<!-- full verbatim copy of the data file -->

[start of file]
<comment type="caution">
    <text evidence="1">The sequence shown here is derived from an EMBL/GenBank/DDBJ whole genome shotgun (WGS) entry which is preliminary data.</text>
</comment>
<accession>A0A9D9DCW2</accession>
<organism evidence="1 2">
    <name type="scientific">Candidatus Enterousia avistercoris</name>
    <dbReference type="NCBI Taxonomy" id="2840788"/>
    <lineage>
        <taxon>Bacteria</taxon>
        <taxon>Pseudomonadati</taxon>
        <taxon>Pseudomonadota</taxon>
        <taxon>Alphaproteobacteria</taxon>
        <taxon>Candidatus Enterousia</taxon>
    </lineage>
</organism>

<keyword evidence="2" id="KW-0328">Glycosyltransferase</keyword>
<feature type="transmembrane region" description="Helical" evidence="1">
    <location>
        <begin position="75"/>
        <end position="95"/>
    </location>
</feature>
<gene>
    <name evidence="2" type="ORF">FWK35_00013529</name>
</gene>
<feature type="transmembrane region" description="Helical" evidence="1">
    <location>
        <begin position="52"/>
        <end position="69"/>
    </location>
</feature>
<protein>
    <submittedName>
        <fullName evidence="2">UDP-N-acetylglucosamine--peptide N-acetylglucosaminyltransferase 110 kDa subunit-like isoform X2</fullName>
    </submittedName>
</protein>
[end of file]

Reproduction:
<comment type="caution">
    <text evidence="1">The sequence shown here is derived from an EMBL/GenBank/DDBJ whole genome shotgun (WGS) entry which is preliminary data.</text>
</comment>
<accession>A0A9D9DCW2</accession>
<organism evidence="1 2">
    <name type="scientific">Candidatus Enterousia avistercoris</name>
    <dbReference type="NCBI Taxonomy" id="2840788"/>
    <lineage>
        <taxon>Bacteria</taxon>
        <taxon>Pseudomonadati</taxon>
        <taxon>Pseudomonadota</taxon>
        <taxon>Alphaproteobacteria</taxon>
        <taxon>Candidatus Enterousia</taxon>
    </lineage>
</organism>

<keyword evidence="2" id="KW-0328">Glycosyltransferase</keyword>
<feature type="transmembrane region" description="Helical" evidence="1">
    <location>
        <begin position="75"/>
        <end position="95"/>
    </location>
</feature>
<gene>
    <name evidence="2" type="ORF">FWK35_00013529</name>
</gene>
<feature type="transmembrane region" description="Helical" evidence="1">
    <location>
        <begin position="52"/>
        <end position="69"/>
    </location>
</feature>
<protein>
    <submittedName>
        <fullName evidence="2">UDP-N-acetylglucosamine--peptide N-acetylglucosaminyltransferase 110 kDa subunit-like isoform X2</fullName>
    </submittedName>
</protein>